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National Heart, Lung, and Blood Institute perspective: lung progenitor and stem cells--gaps in knowledge and future opportunities.

Blaisdell CJ, Gail DB, Nabel EG - Stem Cells (2009)

Bottom Line: Because the lung stem cell field is so new, there remain many unanswered questions that are being addressed regarding the identification, location, and role of exogenous and endogenous stem and progenitor cell populations in growth, regeneration, and repair of the lung.Advancing lung stem cell biology will require multidisciplinary teams and a long term effort to unravel the biologic processes of stem cells in the lung.While no clinical research in lung stem cell therapies are currently funded by NHLBI, the knowledge gained by understanding the basic biology of the lung stem cell populations will be needed to translate to diagnostic and therapeutic strategies in the future.

View Article: PubMed Central - PubMed

Affiliation: National Heart Lung and Blood Institute, National Institutes of Health, Bethesda, Maryland 20892, USA. blaisdellcj@nhlbi.nih.gov

ABSTRACT
Because the lung stem cell field is so new, there remain many unanswered questions that are being addressed regarding the identification, location, and role of exogenous and endogenous stem and progenitor cell populations in growth, regeneration, and repair of the lung. Advancing lung stem cell biology will require multidisciplinary teams and a long term effort to unravel the biologic processes of stem cells in the lung. While no clinical research in lung stem cell therapies are currently funded by NHLBI, the knowledge gained by understanding the basic biology of the lung stem cell populations will be needed to translate to diagnostic and therapeutic strategies in the future.

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Illustration of putative stem cell niches in the adult mouse lung. Epithelia of the adult mouse lung can be divided into four major, biologically distinct trophic units (trachea, bronchi, bronchioles, and alveoli), each of which encompasses unique types of airway epithelial cells (epithelia relevant to each unit are shown inside circles). Five potential stem cell niches for these various trophic units are shown on the right, with locations of candidate stem cells marked by arrowheads (cells are in red). Stem cells and niches include the following: 1, an unknown cell type in the SMG ducts of the proximal trachea; 2, basal cells in the intercartilaginous zones of the lower trachea and bronchi (these structures may also be associated with innervated NEBs; 3, variant Clara cells associated with NEBs in bronchioles; 4, Clara cell associated with BADJ; and 5, alveolar type II cells of the alveoli. Abbreviations: BADJ, bronchiolar alveolar duct junctions; Clarav, variant Clara cells; NEB, neuroendocrine body; SMG, submucosal gland. (From Liu X, Engelhardt JF. The glandular stem/progenitor cell niche in airway development and repair. Proc Am Thorac Soc 2008;5:682-688.)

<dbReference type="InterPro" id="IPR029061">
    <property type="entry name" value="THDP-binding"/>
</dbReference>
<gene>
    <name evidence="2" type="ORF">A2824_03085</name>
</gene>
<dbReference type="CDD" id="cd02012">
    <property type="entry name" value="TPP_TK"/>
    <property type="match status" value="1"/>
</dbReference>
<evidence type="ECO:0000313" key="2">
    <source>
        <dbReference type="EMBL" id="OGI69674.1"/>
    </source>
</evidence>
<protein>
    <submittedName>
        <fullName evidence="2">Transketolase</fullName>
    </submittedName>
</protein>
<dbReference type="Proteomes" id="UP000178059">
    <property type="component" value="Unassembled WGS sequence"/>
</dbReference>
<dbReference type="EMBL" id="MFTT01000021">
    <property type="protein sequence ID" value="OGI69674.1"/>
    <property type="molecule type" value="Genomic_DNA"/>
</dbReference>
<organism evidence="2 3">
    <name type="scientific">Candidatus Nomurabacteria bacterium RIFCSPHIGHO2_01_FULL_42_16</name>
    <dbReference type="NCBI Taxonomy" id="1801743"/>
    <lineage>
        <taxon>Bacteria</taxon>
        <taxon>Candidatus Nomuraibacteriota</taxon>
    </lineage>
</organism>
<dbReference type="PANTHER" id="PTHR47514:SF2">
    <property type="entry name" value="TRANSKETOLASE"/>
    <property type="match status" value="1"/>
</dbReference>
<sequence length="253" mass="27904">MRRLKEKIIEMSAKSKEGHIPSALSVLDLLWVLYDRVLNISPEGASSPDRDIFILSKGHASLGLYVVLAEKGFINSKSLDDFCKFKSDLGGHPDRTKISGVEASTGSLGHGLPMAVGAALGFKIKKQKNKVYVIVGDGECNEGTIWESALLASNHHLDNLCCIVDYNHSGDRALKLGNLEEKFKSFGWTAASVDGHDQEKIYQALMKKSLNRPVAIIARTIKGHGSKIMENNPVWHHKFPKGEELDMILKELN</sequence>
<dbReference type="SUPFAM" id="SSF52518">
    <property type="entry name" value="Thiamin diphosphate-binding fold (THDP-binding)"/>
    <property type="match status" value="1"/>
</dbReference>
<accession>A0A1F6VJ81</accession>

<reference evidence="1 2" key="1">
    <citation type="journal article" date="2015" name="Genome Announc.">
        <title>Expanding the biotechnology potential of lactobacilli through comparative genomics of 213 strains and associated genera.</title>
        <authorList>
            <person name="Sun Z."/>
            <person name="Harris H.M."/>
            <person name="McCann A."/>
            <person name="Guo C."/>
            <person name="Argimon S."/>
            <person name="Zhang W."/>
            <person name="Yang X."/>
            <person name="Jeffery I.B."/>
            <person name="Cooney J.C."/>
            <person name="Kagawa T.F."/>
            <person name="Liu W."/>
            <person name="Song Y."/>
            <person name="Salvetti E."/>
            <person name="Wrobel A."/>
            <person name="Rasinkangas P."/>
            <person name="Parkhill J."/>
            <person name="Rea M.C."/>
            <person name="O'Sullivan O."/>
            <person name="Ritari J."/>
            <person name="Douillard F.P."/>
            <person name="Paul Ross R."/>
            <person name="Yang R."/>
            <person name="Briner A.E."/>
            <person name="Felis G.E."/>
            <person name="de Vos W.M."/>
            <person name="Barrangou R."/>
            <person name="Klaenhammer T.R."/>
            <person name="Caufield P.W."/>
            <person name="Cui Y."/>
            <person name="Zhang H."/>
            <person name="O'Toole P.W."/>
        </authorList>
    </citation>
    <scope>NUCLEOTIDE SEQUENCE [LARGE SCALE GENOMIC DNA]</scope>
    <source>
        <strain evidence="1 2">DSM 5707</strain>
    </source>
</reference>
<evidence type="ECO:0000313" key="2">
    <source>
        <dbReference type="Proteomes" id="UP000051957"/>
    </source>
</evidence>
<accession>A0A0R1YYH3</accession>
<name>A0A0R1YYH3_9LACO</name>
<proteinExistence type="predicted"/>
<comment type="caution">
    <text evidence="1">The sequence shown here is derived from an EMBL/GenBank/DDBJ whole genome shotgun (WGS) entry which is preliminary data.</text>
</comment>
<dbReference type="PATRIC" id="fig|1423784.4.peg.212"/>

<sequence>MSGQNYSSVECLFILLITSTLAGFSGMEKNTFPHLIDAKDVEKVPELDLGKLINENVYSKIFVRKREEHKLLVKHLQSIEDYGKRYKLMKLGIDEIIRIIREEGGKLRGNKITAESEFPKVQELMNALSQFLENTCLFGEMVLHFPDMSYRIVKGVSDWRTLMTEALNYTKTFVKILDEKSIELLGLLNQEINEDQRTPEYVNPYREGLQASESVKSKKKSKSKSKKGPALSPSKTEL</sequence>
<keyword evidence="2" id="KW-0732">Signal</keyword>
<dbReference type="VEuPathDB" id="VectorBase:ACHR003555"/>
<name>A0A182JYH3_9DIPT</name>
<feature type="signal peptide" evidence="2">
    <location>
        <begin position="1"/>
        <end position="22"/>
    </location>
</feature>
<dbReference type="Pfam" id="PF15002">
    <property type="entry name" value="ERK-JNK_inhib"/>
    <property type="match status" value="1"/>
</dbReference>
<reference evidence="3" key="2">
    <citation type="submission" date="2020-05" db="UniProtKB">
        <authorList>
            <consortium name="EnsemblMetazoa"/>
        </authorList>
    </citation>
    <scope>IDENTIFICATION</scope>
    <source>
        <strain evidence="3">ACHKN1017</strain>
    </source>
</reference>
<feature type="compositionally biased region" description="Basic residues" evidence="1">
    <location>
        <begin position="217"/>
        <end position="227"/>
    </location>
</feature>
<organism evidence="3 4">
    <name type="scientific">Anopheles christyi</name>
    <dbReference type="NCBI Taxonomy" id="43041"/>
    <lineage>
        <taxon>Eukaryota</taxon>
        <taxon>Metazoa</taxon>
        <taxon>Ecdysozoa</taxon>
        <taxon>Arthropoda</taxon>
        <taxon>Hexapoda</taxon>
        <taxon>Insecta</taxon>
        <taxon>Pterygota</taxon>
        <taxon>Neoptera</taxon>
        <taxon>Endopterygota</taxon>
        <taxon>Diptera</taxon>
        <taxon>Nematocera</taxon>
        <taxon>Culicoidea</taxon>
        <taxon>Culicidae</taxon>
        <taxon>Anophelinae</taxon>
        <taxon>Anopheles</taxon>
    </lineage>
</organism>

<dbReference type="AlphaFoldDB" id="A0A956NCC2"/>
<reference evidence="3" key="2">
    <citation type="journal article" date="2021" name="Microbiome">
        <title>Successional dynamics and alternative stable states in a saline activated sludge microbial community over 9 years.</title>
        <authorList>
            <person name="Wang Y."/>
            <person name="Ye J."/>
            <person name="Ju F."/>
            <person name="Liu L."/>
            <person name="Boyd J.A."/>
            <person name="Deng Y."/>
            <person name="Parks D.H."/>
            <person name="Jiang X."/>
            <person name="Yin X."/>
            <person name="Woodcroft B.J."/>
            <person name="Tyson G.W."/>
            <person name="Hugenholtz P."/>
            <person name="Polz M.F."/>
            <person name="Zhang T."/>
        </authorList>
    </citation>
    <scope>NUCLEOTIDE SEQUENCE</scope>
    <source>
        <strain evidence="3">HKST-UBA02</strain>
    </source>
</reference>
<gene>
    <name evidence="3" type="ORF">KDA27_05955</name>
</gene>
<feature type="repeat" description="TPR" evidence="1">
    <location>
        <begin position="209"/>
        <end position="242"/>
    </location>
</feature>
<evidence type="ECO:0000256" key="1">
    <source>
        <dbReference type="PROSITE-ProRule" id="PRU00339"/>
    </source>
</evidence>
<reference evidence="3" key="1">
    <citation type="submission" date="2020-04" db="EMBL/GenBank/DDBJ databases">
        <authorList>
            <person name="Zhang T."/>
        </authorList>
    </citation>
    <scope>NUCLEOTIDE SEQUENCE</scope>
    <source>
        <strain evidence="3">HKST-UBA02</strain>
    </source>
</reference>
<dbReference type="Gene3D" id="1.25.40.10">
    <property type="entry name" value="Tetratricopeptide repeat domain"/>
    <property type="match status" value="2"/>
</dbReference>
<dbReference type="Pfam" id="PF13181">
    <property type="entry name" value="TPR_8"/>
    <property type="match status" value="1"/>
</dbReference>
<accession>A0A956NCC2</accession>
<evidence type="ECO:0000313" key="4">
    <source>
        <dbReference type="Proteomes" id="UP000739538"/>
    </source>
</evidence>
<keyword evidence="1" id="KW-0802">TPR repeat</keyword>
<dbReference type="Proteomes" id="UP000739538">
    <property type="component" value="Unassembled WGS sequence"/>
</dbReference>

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fig02: Illustration of putative stem cell niches in the adult mouse lung. Epithelia of the adult mouse lung can be divided into four major, biologically distinct trophic units (trachea, bronchi, bronchioles, and alveoli), each of which encompasses unique types of airway epithelial cells (epithelia relevant to each unit are shown inside circles). Five potential stem cell niches for these various trophic units are shown on the right, with locations of candidate stem cells marked by arrowheads (cells are in red). Stem cells and niches include the following: 1, an unknown cell type in the SMG ducts of the proximal trachea; 2, basal cells in the intercartilaginous zones of the lower trachea and bronchi (these structures may also be associated with innervated NEBs; 3, variant Clara cells associated with NEBs in bronchioles; 4, Clara cell associated with BADJ; and 5, alveolar type II cells of the alveoli. Abbreviations: BADJ, bronchiolar alveolar duct junctions; Clarav, variant Clara cells; NEB, neuroendocrine body; SMG, submucosal gland. (From Liu X, Engelhardt JF. The glandular stem/progenitor cell niche in airway development and repair. Proc Am Thorac Soc 2008;5:682-688.)

Mentions: Unlike the hematopoietic stem cell hierarchy, little is known about specific cells in the lung that have the capacity to self-renew, the organization of stem/progenitor cells in the lung and whether it conforms to a classic or a nonclassic stem cell hierarchy, and the differentiation pathways for the more than 40 phenotypically and functionally distinct types of cells that are required for air to be conducted to alveoli and transfer of oxygen and carbon dioxide into and out of the blood. There are at least five putative epithelial stem/progenitor cell niches in the adult mouse airway [7] (Fig. 2), as well as endothelial stem cells in the pulmonary vasculature and airway smooth muscle stem cells. In addition, many cells have host defense properties that are needed to protect the lung against inhaled particles of pollutants, microorganisms, and antigens. The human lung has 26 branches of airways that lead to alveoli with a surface area for gas exchange of 100 m2. Repair after injury to different regions of the lung is expected to require different populations of stem cells for regeneration. As airways develop, there is close proximity of the developing pulmonary vascular system and cross-talk between endothelial precursors and the epithelium for normal lung development to occur [8,9]. As with the pulmonary epithelium, different cellular subpopulations of the pulmonary endothelium probably have distinct embryonic origins.